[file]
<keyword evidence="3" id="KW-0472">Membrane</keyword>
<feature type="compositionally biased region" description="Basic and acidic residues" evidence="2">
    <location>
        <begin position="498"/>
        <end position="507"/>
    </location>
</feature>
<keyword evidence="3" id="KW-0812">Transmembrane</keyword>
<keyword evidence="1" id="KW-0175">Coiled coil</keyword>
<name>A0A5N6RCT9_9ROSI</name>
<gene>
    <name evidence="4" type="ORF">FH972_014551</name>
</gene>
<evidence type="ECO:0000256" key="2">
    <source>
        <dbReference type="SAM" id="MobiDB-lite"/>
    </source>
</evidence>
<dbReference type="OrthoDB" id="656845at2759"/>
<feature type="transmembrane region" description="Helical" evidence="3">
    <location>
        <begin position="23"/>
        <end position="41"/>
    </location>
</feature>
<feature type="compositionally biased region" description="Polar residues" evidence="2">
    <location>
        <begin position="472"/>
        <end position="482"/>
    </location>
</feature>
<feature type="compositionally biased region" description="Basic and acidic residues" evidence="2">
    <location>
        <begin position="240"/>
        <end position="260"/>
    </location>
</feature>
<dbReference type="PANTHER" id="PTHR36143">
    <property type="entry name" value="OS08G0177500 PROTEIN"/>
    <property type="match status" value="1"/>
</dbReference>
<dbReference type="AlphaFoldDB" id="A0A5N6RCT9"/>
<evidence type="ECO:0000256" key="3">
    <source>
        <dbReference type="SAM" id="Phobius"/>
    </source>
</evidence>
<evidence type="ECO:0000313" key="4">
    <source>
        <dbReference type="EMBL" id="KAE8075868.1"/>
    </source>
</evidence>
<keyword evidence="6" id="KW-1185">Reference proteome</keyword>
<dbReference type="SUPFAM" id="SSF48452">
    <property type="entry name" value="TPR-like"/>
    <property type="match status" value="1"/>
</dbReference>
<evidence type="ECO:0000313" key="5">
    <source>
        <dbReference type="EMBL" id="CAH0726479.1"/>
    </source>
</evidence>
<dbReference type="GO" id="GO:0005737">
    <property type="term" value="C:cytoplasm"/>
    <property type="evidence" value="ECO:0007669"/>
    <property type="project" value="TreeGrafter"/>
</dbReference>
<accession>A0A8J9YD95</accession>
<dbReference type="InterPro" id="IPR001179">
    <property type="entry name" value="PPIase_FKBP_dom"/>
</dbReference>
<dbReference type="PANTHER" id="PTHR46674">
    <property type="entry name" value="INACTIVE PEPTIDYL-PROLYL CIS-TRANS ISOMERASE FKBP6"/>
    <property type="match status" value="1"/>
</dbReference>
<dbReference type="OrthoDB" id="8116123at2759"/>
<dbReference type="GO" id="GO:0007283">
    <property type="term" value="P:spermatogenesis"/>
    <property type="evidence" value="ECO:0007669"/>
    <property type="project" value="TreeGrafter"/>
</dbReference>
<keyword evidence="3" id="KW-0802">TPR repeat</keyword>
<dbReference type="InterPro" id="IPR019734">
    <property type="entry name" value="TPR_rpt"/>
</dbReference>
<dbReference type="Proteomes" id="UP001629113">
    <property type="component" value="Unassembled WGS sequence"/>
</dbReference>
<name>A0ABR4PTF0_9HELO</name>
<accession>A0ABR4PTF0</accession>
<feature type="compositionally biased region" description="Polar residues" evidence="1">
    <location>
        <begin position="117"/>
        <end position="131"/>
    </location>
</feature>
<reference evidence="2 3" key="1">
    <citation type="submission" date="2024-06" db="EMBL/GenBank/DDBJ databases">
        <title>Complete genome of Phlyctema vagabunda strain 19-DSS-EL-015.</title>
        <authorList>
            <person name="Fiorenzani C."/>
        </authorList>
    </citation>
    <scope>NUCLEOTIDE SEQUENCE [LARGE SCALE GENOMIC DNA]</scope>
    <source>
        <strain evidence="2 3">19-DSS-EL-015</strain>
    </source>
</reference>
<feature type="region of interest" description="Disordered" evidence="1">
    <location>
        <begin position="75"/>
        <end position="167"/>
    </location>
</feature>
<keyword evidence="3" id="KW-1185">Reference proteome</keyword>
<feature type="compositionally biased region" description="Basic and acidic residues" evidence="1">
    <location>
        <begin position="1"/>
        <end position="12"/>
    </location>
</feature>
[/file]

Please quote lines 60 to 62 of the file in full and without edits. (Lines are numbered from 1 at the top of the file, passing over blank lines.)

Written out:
        <dbReference type="EMBL" id="CAH0726479.1"/>
    </source>
</evidence>